Now that three Battle Ground council members have lost bids for re-election, the city is looking to put some of the bad blood behind it.
Councilmen Mike Ciraulo and Alex Reinhold were defeated Tuesday, along with Mayor Lisa Walters, who lost her Position 5 council seat. (In Battle Ground, the council members elect the mayor from their own ranks).
While councilors say the loss of three long-serving members will be a blow to Battle Ground's institutional memory, it may also do something else — calm the waters. For months, the council has been marked by accusations, outbursts and ethics complaints.
"If people want to stay in politics, it better (die down)," Deputy Mayor Shane Bowman said Wednesday. "The people of Battle Ground have spoken. They'll vote you out of office."
The latest rancor began in September, when Ciraulo and Councilman Adrian Cortes authored a newspaper column chastising colleagues for running afoul of state rules designed to ensure transparency. The column was loudly denounced by council members Philip Johnson and Reinhold, who considered their colleagues' claims to be spurious.
Dividing lines were being fortified as late as Monday's city council meeting, where Walters announced an ethics complaint had been filed against a city councilor.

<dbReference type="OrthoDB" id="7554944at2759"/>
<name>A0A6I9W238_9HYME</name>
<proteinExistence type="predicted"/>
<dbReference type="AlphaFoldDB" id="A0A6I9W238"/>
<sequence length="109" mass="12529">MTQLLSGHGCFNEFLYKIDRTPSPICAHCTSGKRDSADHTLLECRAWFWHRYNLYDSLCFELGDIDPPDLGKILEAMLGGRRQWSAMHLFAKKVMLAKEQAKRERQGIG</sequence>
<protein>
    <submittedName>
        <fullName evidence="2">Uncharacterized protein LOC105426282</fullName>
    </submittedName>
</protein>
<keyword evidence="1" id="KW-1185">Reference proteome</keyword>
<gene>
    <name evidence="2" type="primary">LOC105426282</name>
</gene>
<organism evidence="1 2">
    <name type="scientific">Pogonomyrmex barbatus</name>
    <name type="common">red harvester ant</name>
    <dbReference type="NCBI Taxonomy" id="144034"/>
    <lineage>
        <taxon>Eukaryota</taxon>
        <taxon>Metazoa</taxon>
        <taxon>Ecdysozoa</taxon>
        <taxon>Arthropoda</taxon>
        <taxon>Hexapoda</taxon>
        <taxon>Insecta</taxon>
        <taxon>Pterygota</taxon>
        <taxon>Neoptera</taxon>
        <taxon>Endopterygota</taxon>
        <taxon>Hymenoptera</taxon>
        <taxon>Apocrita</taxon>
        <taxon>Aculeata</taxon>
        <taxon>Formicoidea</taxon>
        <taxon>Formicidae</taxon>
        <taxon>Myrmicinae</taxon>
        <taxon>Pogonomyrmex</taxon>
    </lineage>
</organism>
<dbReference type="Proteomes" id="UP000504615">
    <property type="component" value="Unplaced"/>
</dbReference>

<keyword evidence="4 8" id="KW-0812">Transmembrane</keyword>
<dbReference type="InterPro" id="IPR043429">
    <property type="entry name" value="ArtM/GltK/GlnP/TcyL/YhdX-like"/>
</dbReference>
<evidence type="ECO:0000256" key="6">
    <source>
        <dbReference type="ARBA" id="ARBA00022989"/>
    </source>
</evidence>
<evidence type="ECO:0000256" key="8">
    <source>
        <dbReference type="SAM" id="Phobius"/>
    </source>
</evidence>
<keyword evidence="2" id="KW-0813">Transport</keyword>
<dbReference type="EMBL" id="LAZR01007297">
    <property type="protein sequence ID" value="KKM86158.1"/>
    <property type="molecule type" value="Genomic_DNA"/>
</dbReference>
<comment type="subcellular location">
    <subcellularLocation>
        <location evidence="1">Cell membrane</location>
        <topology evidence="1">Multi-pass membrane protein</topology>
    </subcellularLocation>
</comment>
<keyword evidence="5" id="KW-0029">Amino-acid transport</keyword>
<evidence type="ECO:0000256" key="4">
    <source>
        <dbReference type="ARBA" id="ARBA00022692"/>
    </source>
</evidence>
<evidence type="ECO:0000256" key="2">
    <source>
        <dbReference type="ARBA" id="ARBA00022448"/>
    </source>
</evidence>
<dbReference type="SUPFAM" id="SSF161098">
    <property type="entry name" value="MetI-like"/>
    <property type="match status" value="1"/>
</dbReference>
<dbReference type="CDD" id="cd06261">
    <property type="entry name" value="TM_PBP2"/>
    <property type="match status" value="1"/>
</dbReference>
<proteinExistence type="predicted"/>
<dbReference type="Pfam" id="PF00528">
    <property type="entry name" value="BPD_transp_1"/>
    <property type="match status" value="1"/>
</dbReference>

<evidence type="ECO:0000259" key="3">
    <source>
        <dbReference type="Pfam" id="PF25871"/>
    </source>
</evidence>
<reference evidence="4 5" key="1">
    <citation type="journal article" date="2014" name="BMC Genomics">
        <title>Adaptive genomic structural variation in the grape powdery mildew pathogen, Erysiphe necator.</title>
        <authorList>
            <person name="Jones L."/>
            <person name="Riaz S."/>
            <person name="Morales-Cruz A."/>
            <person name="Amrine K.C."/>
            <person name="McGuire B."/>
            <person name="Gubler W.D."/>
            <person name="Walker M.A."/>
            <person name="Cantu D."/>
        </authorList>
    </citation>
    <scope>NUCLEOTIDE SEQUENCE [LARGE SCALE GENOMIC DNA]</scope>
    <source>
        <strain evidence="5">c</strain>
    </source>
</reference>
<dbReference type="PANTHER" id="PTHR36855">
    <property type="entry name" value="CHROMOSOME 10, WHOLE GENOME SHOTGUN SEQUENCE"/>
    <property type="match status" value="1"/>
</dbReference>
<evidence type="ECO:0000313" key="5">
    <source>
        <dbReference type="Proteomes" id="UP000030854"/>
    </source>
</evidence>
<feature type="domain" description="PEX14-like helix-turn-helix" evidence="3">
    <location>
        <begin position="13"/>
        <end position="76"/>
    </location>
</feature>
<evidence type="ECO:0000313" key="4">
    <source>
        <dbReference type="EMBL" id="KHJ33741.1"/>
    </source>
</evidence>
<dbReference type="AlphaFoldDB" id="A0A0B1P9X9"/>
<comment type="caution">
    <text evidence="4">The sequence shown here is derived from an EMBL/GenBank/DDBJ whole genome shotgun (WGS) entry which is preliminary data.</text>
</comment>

Reinhold filed the complaint against Ciraulo. The impetus for the complaint stemmed from a Sept. 14 campaign fundraiser for Ciraulo — a poker tournament, held at a closed restaurant — that some council members said violated rules on gambling and fundraising.
The Washington State Gambling Commission looked into the matter and, last month, issued a verbal warning to the tournament's organizers. Ciraulo's attorney, Bradley Andersen, wrote a letter to the city last month, arguing that the ethics complaint lacked any merit.
Although neither Ciraulo nor his attorney was provided with the actual charge, Andersen's letter disputed that any gambling took place because no wagers were made at the tournament.
With the election over, and both Reinhold and Ciraulo ousted, the complaint becomes moot. Reinhold on Wednesday announced his intent to withdraw the complaint in an email to council members.
"At this point there is no need to go with the ethics complaint I submitted," Reinhold wrote in his email. "But I would recommend that at some point the council look at the rules and make them a lot clearer than they are now."
Ciraulo on Wednesday called the complaint "politically motivated."
Political posturing will end, Bowman vowed, now that the election cycle is over. He's poised to become mayor next year, when Walters leaves the council. He said it's time for council members to focus on city issues.
Even though Ciraulo won't be on the city council next year, he agreed.
"My hope and desire for the city is (the antagonism) will no longer continue," he said. "With some fresh blood on council, hopefully that happens."